Get Used to It, America: China Now No. 1

Get Used to It, America: China Now No. 1. By Noah Smith.

In purchasing-power-parity terms, China’s economy became the world’s largest in about 2013 …

The economies of China and the U.S. are now fairly evenly matched in size. But with four times the U.S. population, China has more room to grow. And China is already the world’s largest manufacturer and biggest exporter. …

The biggest effect will be that China becomes the leading beneficiary of what economists call agglomeration effects. Agglomeration refers to the tendency of businesses to cluster together in the same region, because one company’s workers are another’s customers. As economists Paul Krugman, Masahisa Fujita and Anthony Venables showed two decades ago, agglomeration can bring big benefits to whatever region has the densest concentration of economic activity. …

This process is accelerated by another phenomenon known as clustering effects — the collection of a huge repository of manufacturing talent and know-how in Chinese cities. China’s general hostility to foreign companies will slow this process, but the gravitational pull of the world’s biggest economy will be hard to resist. …

Another result of China’s new economic heft is that the web of institutions that the U.S. built to regulate the global economy after World War II will be increasingly irrelevant and toothless. The World Bank, for example, which lends money to poor countries, is already finding itself sidelined as Chinese loans pour into developing nations. …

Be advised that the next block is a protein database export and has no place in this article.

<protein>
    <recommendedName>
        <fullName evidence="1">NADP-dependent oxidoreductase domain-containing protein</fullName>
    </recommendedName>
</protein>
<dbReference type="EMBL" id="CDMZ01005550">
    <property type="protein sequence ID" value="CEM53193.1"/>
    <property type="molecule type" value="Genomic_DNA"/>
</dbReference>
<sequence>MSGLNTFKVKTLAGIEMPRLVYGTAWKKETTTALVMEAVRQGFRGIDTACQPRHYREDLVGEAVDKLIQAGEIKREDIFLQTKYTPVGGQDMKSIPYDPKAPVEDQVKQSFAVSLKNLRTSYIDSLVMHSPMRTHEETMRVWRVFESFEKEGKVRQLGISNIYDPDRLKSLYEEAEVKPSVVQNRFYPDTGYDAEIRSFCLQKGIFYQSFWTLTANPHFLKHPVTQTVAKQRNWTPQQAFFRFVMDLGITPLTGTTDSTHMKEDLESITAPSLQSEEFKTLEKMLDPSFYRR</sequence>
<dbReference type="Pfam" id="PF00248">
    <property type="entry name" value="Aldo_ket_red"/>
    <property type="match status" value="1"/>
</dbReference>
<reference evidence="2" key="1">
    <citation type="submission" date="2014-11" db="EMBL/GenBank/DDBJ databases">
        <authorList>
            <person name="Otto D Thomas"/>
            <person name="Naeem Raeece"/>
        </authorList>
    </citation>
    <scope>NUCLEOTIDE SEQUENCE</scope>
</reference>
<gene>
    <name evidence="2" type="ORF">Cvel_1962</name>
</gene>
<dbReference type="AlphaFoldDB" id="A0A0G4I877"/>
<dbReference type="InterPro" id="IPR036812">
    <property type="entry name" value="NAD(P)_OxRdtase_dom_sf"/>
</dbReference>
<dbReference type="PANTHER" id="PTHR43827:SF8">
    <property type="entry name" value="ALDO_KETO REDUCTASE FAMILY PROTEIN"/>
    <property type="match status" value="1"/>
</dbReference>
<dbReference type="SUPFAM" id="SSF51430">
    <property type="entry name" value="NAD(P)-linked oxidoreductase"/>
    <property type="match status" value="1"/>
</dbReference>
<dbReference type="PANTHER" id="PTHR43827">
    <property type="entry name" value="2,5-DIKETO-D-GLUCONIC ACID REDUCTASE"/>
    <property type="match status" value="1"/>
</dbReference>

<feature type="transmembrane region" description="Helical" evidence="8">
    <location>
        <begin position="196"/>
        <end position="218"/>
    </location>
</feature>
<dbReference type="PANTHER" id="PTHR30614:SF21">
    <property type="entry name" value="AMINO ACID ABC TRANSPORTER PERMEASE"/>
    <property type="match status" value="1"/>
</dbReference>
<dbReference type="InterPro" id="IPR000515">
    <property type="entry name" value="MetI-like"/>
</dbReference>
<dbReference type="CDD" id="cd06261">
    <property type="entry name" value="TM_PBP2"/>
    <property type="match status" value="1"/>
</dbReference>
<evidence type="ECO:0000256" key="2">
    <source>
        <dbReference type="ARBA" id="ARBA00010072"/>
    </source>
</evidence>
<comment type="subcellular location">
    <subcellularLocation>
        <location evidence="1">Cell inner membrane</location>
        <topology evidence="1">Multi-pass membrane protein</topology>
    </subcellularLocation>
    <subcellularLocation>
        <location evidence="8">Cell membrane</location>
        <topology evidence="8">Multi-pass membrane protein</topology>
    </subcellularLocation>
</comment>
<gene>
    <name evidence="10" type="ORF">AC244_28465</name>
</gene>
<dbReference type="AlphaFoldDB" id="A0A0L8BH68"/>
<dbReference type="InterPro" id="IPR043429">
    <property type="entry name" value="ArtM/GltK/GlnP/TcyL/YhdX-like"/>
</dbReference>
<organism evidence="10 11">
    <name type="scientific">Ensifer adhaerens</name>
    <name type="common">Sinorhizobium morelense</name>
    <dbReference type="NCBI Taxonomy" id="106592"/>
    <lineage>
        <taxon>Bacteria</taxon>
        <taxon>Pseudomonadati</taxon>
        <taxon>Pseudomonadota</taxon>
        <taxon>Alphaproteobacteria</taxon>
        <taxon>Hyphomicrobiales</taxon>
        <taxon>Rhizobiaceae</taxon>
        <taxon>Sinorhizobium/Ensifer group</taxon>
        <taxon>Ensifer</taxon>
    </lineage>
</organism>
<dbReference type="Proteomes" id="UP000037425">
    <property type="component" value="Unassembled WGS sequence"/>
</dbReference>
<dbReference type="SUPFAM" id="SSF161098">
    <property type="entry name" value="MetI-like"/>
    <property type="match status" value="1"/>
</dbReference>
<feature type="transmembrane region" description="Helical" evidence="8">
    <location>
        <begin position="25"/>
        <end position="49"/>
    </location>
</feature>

The final impact of China’s economic rise is geopolitical. Countries that once would cater to the U.S. in military and political matters in order to secure access to U.S. markets will now be tempted to switch their allegiance to China. This pressure will be especially acute for East Asian countries that are close to Chinese markets.

It’s a new world. Fine time for western elites to get a case of stupid incompetence, chasing PC fantasies and diversity while our rivals get ahead by pursuing meritocracy.

A reader writes:

It seems me that the present development in China is turning to a more dictatorial, top down government in the spirit of Stalin and Mao. As several 100 millions now have some ideas about the Western world this will not be an easy transformation.